A list of Edgar Wright's favorite 1000 Movies per his list on Mubi on July 27th, 2016.
The story of Bobby Sands, the IRA member who led the 1981 hunger strike in which Republican prisoners tried to win political status. It dramatises events in the Maze prison in the six weeks prior to Sands’ death.
Usually I need an emotional connection to be drawn into a film with as harrowing a subject as Hunger has. Once again McQueen proves that with his detached, clinical but unflinching style he still manages to achieve just that despite the distance between the audience and the film.
From the get go it is clear that McQueen will pull no punches. The prison and its inhabitants are gritty and rough. The violence is brutal and yet McQueen manages to inject humanity into both prisoners and guards. He doesn't seem to want to make a statement, he seems to be more interested in documenting a very troubled era in a nation's history.
At the centre of this is Bobby Sands (a…
Steve McQueen's feature film debut is a brutally intense, downright disturbing & extremely upsetting cinema covering the infamous Irish hunger strike of 1981. And while it makes up for a very difficult sitting due to its graphic depiction of the brutality that was inflicted on the prisoners, it also marks a terrific start to the directional career of one of modern cinema's boldest new filmmakers.
Set in Northern Ireland around the early 1980s, Hunger explores the life in Maze Prison where Republican inmates are protesting to regain their political status which was revoked by the British government a few years ago. After depicting much of the gruesome torture, the plot finally focuses on the events leading to the 1981 IRA hunger…
This is one of the very best films I've seen in a good while. It was Steve McQueen's debut? Fuck, I can't believe it. It's a beautiful, thought-provoking, haunting and brutal film. And I mean BRUTAL.
If, for some reason you are not yet convinced that Fassbender is one of the best actors working right now, watch this film and you will be among the doubting no more. He delivers a performance that should and will be remembered forever. Looks like he almost lost as much weight as Bale did for The Machinist. Ah, maybe not quite, but it's scary as hell.
There is a conversation that takes place around the middle of the film and goes on for almost half an hour. And it's gripping. It's nearly uncut, too. I think there is a shot that lasts about 16 minutes uncut. Amazing. Just do yourself a favour and watch this film.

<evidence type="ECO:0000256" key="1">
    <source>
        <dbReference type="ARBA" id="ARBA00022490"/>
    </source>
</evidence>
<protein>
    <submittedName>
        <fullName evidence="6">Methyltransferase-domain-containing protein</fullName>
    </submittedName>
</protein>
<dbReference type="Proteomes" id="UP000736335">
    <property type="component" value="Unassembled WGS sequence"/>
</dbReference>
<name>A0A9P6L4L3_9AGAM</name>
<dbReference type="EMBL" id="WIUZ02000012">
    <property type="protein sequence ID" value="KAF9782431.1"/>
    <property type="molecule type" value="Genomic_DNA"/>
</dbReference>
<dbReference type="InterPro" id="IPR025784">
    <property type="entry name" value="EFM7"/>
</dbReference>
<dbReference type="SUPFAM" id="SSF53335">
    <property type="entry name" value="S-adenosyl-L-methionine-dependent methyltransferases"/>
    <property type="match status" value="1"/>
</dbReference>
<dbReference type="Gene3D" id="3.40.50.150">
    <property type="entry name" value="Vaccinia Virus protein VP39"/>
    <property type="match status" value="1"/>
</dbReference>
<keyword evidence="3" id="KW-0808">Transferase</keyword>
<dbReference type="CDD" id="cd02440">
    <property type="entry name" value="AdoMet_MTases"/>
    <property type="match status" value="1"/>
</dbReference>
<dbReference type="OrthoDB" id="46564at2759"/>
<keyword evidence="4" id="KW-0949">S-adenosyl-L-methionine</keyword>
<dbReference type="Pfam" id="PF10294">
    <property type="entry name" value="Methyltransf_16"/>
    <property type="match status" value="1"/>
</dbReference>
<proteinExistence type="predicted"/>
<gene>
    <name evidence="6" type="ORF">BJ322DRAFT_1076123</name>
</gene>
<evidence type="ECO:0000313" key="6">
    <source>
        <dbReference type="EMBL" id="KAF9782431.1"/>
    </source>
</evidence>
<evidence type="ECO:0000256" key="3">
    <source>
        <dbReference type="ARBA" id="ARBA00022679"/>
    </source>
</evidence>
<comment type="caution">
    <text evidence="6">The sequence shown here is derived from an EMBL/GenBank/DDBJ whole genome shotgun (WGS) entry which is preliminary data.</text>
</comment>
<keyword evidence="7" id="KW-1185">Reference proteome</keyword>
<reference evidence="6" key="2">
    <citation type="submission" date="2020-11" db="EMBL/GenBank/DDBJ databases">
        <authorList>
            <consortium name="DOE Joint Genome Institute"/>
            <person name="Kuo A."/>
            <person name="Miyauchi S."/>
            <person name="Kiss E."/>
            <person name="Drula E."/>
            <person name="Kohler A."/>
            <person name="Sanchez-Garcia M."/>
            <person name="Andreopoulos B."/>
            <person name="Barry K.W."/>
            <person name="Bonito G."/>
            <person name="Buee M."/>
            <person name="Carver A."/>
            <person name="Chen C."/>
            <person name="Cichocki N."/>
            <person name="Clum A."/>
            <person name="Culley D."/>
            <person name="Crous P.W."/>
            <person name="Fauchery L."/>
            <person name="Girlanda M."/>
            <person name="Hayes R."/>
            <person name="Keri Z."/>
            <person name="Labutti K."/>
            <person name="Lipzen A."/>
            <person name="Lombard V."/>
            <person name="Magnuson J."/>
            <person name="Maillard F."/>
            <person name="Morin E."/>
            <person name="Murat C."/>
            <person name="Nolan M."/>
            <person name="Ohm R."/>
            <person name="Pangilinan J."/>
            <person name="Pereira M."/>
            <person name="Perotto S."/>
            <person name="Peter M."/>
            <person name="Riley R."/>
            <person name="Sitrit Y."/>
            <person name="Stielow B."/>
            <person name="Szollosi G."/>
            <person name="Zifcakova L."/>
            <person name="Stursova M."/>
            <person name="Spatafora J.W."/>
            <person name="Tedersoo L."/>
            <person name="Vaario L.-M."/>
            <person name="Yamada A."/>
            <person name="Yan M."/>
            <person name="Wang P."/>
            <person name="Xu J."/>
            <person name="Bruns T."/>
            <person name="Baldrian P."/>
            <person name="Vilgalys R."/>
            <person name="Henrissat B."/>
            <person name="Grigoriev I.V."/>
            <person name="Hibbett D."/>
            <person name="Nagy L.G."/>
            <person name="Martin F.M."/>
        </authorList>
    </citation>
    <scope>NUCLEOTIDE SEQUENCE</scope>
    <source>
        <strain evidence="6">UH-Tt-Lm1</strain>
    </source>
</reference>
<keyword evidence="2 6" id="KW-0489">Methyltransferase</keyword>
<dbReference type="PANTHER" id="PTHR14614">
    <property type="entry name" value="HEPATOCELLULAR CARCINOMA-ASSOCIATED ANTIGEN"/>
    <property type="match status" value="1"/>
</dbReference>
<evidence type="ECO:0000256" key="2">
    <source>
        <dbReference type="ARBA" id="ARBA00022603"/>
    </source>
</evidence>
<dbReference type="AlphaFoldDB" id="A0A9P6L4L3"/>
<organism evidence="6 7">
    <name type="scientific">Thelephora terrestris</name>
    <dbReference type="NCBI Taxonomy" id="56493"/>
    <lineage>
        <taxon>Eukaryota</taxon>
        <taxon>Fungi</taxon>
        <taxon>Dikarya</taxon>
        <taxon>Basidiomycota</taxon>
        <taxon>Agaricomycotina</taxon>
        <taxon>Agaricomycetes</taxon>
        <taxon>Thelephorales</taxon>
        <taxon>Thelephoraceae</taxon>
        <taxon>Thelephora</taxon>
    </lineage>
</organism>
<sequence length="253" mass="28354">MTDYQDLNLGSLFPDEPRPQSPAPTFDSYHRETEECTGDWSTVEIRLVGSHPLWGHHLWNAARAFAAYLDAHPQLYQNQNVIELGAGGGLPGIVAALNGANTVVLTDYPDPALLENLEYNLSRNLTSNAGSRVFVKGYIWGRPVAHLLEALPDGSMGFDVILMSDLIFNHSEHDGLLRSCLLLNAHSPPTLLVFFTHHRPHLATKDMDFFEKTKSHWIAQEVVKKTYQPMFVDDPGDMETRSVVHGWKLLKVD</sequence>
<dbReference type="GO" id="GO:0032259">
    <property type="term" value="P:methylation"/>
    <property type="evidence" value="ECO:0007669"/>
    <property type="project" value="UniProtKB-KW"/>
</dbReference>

PTAbro's World Tour Stop 1: Ireland
Finally, a prison movie that's not afraid to show the lighter side of incarceration.
Steve McQueen’s debut film is one of the forgotten little gems of the past decade. It’s a hard movie to watch. Like Stanley Kubrick’s A Clockwork Orange it’s a movie that puts a mirror in front of us and shows all the wrongs and brutalities of our race. Violence will bring more violence and one day humans will reach a point that they won’t be able to solve their problems without using some violence against each other. Bobby Sands is representative of all men and women in the history who have sacrificed themselves for freedom and peace, and those are the states that will never be achieved easily. Their price must be…
Dear Steve McQueen (the black one),
Are you okay? Are you happy? I only ask because out of your 3 films, which are all great, you've made some of the most depressing/vile shit I've ever witnessed. I know 12 Years A Slave is way more brutal but Hunger hit me harder than I expected.
Fassbender's performance helps showcases the struggle Bobby Sands goes through as he goes through hell and back only to lose in the end. Fassbender is truly one of the best actors of this century. Also was cool seeing Sir Davos in this movie. By the way, do you have a thing for showing Michael Fassbender's cock? Not that I mind! Keep doing what you're doing…
This is an amazing, brutal and harrowing movie. I honestly don't know how Michael Fassbender prepared for this role, particularly the shocking weight loss needed to film the latter part of the movie. He is seriously talented, it's taken me a while to catch up with what everyone else knows already. Fortunately I have a back catalog to work through.
It's a beautiful, painful examination of what humans are capable of doing to each other. While watching it I had to keep reminding myself that this happened during my lifetime, in a supposedly civilized western state. Of course these days we are all much more aware of the truth behind that so-called "civilization".
Fassbender makes it clear that this is…
its very uncomfortable to watch, but fassbender's performance and the cinematography is godly
Found it difficult to make a meaningful connection to characters.
The first and third acts are fine, more about the body than the body politic. But the scene with Fassbender and the priest is nothing short of a revelation. A 17-minute long take that questions the value of life where nothing is worth dying for. Absolutely mesmerizing. So well-written and timeless it should be studied for decades to come.
Name a more overlooked cinematic masterpiece, I'll wait.
me after 1 day of being on a hunger strike: alright, I'm over it. I'm gonna make a sandwich.
Heartbreaking, masterful and cold.
Visually gripping, using sound and silence to paint a world beyond description. Shame stirred me on a completely different level. Yet Hunger is brilliantly and brutally powerful. Every scene.
UPDATED: October 21, 2016
The Criterion Collection is a video distribution company that sells "important classic and contemporary films" in…